1. Then you’ve done well – I don’t know whether my bugs are hardware or software related, but I’ve had issues running Jade Empire, Victoria II, Mass Effect, Cities in Motion, The Witcher, Cities in Motion 2 and a few other games in recent years (most of those examples are in the last six months, but Mass Effect was a couple of years ago – took over three hours of forum searching and trial-and-error to get it to run). So those are my views, and they are based on experience. On the other hand, over the same period, almost every single console game I’ve played just ran (Fallout 3 and Skyrim being the notable exceptions – if I said every non-Bethesda game I’d be fine, and Skyrim had numerous issues on PC at launch as well), first time, no need to remap the gamepad, no need to tweak the settings, no need to trawl through various tech issues on forums.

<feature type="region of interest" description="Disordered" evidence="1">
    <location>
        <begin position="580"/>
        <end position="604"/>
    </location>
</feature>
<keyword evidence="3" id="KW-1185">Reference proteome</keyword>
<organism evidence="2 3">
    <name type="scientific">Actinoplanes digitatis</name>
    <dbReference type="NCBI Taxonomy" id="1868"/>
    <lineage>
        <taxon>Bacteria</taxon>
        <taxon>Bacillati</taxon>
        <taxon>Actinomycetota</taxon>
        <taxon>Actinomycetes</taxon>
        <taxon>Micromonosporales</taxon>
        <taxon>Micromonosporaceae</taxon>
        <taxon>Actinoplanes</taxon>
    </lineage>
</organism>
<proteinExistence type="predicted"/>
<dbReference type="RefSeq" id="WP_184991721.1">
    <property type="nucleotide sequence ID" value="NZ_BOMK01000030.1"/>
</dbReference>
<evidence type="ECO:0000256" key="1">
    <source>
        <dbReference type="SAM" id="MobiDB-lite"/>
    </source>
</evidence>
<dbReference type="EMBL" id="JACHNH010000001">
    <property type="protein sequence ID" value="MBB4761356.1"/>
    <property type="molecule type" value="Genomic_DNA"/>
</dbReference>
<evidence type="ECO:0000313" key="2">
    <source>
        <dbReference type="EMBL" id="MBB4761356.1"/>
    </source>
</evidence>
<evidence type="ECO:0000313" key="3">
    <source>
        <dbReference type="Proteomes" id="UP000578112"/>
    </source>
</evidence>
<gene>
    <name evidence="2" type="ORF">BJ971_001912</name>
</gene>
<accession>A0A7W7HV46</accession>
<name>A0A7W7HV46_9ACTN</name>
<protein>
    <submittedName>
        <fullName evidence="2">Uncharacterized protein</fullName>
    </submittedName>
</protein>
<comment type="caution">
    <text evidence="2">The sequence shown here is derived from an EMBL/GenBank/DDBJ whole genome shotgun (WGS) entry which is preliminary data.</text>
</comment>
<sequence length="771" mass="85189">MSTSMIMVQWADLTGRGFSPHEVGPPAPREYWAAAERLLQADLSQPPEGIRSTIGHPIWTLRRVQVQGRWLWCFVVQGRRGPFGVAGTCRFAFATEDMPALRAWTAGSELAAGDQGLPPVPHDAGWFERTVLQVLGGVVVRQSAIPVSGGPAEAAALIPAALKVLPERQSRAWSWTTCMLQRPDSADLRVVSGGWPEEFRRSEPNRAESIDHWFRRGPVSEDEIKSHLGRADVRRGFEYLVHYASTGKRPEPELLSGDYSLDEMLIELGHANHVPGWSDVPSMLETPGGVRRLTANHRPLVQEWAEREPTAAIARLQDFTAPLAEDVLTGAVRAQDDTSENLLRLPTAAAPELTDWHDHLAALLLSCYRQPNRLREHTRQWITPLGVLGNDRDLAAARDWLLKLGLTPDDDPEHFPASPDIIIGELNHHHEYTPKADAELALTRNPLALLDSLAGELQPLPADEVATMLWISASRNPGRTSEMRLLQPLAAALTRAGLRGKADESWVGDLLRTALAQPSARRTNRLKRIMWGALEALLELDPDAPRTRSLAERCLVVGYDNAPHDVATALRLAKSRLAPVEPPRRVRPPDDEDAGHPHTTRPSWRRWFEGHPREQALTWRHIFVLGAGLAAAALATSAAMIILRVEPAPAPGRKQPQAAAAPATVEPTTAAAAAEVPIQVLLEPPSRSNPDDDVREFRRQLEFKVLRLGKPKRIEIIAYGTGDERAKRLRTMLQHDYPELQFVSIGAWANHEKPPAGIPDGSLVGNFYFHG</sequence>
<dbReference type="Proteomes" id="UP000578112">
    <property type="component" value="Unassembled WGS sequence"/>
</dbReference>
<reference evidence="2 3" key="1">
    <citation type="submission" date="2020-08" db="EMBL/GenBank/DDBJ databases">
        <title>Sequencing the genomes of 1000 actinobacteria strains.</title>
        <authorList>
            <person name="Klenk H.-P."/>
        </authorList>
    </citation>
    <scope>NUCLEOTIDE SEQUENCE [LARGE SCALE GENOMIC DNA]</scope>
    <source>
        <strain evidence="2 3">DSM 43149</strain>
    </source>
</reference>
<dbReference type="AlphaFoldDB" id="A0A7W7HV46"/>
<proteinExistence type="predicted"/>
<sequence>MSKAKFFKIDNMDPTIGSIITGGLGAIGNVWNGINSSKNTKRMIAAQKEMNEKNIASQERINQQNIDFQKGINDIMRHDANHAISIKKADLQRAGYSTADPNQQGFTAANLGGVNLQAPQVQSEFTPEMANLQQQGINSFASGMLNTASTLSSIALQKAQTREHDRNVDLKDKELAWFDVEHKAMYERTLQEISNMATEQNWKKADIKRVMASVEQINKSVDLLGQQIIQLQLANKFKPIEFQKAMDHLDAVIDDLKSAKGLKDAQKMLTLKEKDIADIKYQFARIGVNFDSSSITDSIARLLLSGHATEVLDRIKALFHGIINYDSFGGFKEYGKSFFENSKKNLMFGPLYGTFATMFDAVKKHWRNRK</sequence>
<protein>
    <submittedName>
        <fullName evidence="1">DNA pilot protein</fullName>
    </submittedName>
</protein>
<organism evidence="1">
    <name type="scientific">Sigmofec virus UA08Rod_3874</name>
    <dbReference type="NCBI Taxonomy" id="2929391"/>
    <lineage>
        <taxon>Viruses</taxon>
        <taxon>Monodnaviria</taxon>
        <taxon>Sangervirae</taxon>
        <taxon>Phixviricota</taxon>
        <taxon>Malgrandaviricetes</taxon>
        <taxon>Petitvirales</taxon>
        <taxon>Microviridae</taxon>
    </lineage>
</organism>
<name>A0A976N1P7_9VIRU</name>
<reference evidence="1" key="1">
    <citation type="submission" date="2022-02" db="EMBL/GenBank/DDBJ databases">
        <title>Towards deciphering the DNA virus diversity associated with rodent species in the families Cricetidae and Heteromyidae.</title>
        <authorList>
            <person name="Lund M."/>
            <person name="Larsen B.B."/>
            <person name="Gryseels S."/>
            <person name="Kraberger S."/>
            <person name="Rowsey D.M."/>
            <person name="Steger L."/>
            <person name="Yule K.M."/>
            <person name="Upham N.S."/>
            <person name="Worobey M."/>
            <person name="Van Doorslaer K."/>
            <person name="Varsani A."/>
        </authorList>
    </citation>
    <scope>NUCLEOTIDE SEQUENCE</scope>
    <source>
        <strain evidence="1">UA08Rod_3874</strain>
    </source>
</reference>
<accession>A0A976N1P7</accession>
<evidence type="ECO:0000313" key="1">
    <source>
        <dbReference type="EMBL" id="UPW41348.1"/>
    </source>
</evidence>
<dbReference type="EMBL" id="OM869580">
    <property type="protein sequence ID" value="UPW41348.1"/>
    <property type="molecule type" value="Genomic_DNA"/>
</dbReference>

You’ll often find this – those PC gamers that have had a ‘good run’ stay PC only, while those PC gamers who’ve had numerous tech issues (and I’ve been gaming on PC since before windows, and gamed on PC before console, I’ve got some idea what I’m doing) tend to have a preference towards console where possible.

          1. Well, what GPU are you using? Is it a DX9 GPU? If so, then that is your first issue. DX10 came with new manufacturing standards that make the cards more consistent and eliminate a lot of the work needed to fix bugs with individual GPUs, thus making the # of bugs cause by GPUs almost nothing.

          2. i7 and GTX 660. Is unfortunately a new box, so Win 8, which is where I think the issues with The Witcher came from. Vicky 2 was Win 7 and Win 8 (had issues getting it to run on both), Jade Empire Win 8, ME Win 7. Win 7 machine was AMD FX 8150 and GTX 550. Don’t get me wrong, I like PC gaming, and do plenty of it, I just find it comes with a whole lot more hassle than console gaming.